The most impressive thing about the music, though, is how there are different arrangements of the main tunes. Every area has its own version of the battle theme, keeping things fresh as you go about your adventure. Rogueport itself has 4 or 5 versions of its theme, and the game swaps between them seamlessly as you explore. Each track is lovingly crafted to fit its environment, and some of the later tracks are legitimately threatening, really nailing the ending. And hey, if you’re not a fan of the new tunes, there’s a badge you can equip to swap over to the old ones whenever you want.

As far as gameplay, there’s not much that’s changed, though I will say I found the game as a whole a little easier. Regular guards were far easier to perform, (though Superguards are still tough as nails) and the stage hazards affected my foes a lot more than they did me. They’ve also added a bit of inertia to the baby Yoshi’s running speed, which threw me off enough to make me miss some glides that I’ve always been able to nail.

There are some smaller quality-of-life improvements, such as a quick-change menu for partners, making swapping back and forth for puzzles a breeze. The game also increases your coin limit from 999, so money management is no longer an issue.

The remake also includes a brand-new character: the Battle Master. He shows up in every major area, and has a bevy of information about the battle system to help new players understand it. If there’s anything, and I mean anything, you don’t understand about the battles, chances are the Battle Master has a tutorial on it. He also gives you the chance to practice any Action Commands you want so you can nail down the timing without wasting your health. He’s entirely optional, which makes him a great quality-of-life upgrade for the remake.

The best thing the remake team has done with the gameplay, though, is the backtrack fixes. The original game is notorious for long, drawn-out sections where you have to retrace your steps for no reason. But every time I got to one of those points in the remake, there was a convenient pipe or spring to make traversal easier. No longer do you have to do the same tedious platforming section 4 times in a row. And if you’re a fan of the original, you’ll know about a particularly egregious segment near the end that was soul-crushingly dull. Without spoiling anything, I’ll just say that this remake fixes that too, while simultaneously making it a breeze to go back and sweep up any Star Pieces or Shine Sprites you missed.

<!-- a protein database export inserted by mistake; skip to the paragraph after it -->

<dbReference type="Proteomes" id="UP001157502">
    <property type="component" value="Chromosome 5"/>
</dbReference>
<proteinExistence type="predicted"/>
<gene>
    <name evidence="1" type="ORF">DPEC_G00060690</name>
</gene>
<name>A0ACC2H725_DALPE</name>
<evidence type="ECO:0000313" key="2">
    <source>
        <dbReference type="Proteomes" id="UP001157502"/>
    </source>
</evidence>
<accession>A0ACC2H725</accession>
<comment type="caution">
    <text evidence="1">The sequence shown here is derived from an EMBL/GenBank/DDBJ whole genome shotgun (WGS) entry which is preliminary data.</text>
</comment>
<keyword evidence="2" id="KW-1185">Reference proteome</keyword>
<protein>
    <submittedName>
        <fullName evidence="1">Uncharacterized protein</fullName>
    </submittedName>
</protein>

There are even a few pieces of bonus content, like extra boss battles and concept art. So even if you know this game like the back of your hand, there’s still something new to experience on the Switch. My only major complaint with the remake is that the script removed some bits and pieces here that I really enjoyed, like the Bob-ombs in Fahr Outpost speaking in Russian accents. The goal of the remake was to make the script closer to the Japanese version, so it’s understandable, but I miss the Russian Bob-ombs nonetheless.


Far from being a mere upscale, Paper Mario: The Thousand-Year Door on the Switch is an entirely updated experience, from game engine to finishing touches. It stays faithful to the heart and soul of the original game, while making the entire experience shine with a polish it’s desperately needed since 2004. The remake only makes changes where they’re needed, leaving the rest of the game untouched except for visuals and audio. If you’re new to the series and want to see what older fans keep clamoring for every time a new Paper Mario game is announced, play this one. And if you’re one of those older fans clamoring for a return to form, or just wanting to experience this gem again, play this one. It is the definitive version of one of the best entries in the Mario franchise, and I’m so glad to have it back to play again and again and again.

The Bottom Line


Paper Mario: The Thousand-Year Door is the definitive way to play a genre-defining RPG, with redone visuals and music that nail every beat. For newcomers to the series and old-time fans, it's a must-play.



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Wesley Lantz

Wesley's first memory of video games is playing through Super Mario World with his mom when he was 3 years old. Since then, he's been a classic Nintendo kid, but has branched out to the far lands of PlayStation in recent years. He enjoys the worlds that video games create and share with their audiences, and the way video games bring together collaborators from so many different disciplines like music, visual art, literature, and even philosophy. He is an advocate for excellency in all things, but isn't immune to a few guilty pleasure games, which may or may not include Disney's Party for the GameCube.